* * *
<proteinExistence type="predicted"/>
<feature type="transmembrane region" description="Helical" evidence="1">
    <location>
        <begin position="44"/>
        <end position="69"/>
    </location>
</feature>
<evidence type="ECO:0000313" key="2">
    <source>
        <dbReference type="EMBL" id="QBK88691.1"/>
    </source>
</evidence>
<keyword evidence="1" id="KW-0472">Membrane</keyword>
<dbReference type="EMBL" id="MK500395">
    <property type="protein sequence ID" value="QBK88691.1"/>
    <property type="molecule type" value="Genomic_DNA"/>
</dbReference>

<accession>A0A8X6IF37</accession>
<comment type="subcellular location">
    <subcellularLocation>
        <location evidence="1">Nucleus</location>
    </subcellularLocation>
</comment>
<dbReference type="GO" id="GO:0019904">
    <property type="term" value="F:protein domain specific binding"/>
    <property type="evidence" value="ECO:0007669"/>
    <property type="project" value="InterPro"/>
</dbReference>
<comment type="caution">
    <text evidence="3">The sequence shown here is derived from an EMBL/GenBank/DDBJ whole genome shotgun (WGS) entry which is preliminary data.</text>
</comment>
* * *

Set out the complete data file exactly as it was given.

<proteinExistence type="predicted"/>
<feature type="transmembrane region" description="Helical" evidence="1">
    <location>
        <begin position="44"/>
        <end position="69"/>
    </location>
</feature>
<evidence type="ECO:0000313" key="2">
    <source>
        <dbReference type="EMBL" id="QBK88691.1"/>
    </source>
</evidence>
<keyword evidence="1" id="KW-0472">Membrane</keyword>
<dbReference type="EMBL" id="MK500395">
    <property type="protein sequence ID" value="QBK88691.1"/>
    <property type="molecule type" value="Genomic_DNA"/>
</dbReference>

<accession>A0A8X6IF37</accession>
<comment type="subcellular location">
    <subcellularLocation>
        <location evidence="1">Nucleus</location>
    </subcellularLocation>
</comment>
<dbReference type="GO" id="GO:0019904">
    <property type="term" value="F:protein domain specific binding"/>
    <property type="evidence" value="ECO:0007669"/>
    <property type="project" value="InterPro"/>
</dbReference>
<comment type="caution">
    <text evidence="3">The sequence shown here is derived from an EMBL/GenBank/DDBJ whole genome shotgun (WGS) entry which is preliminary data.</text>
</comment>